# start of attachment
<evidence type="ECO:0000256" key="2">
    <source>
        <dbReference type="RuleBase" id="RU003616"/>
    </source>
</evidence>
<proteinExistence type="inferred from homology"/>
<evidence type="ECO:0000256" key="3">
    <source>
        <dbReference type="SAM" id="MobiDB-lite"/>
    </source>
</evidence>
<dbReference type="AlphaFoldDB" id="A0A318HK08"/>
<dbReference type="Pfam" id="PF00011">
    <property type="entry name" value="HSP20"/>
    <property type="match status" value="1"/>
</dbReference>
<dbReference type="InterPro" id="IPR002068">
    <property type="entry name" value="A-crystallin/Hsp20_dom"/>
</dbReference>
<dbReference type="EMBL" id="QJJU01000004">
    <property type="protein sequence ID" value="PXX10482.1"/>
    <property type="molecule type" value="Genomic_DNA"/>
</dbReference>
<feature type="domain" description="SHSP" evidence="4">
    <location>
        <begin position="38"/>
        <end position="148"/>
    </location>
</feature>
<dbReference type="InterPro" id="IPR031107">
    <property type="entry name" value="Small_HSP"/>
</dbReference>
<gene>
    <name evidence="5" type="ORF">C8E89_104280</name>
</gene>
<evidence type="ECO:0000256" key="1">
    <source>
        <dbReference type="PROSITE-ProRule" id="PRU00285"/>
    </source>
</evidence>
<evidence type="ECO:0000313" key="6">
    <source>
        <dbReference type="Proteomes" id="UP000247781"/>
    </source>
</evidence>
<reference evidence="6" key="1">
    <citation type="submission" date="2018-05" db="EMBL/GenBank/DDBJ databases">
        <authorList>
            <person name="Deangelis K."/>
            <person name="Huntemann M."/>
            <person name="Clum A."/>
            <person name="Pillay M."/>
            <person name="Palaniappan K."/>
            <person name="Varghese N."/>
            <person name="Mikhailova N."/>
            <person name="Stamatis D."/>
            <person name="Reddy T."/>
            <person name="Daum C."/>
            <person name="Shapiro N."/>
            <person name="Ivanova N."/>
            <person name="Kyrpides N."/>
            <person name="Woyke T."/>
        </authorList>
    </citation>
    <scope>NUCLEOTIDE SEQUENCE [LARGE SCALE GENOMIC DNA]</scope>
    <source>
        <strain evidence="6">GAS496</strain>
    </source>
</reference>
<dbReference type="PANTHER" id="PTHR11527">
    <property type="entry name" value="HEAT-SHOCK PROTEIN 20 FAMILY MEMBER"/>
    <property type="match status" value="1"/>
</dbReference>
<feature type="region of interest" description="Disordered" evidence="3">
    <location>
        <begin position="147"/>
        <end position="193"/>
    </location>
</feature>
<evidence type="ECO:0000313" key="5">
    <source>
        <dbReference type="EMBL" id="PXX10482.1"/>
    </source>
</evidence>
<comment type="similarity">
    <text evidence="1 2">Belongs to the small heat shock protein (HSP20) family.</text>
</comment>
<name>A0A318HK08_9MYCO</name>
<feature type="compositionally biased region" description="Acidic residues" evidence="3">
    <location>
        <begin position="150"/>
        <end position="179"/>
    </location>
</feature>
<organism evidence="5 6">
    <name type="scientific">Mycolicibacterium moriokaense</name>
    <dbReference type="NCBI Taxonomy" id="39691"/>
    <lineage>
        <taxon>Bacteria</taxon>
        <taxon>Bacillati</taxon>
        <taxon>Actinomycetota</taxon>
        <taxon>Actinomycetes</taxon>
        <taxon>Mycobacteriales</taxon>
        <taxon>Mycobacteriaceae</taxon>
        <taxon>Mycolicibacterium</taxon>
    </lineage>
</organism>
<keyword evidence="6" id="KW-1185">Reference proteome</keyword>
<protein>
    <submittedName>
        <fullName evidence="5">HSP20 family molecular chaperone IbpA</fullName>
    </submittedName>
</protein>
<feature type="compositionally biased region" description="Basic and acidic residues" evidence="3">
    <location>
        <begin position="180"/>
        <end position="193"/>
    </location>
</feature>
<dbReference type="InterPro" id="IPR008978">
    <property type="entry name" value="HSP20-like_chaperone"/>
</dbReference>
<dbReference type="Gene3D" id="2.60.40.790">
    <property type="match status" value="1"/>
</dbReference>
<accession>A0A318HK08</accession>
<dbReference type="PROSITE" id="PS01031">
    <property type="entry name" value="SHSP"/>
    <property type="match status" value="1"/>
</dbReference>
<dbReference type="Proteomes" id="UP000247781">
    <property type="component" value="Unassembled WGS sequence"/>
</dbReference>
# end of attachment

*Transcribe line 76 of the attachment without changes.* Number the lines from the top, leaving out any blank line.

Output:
        <begin position="147"/>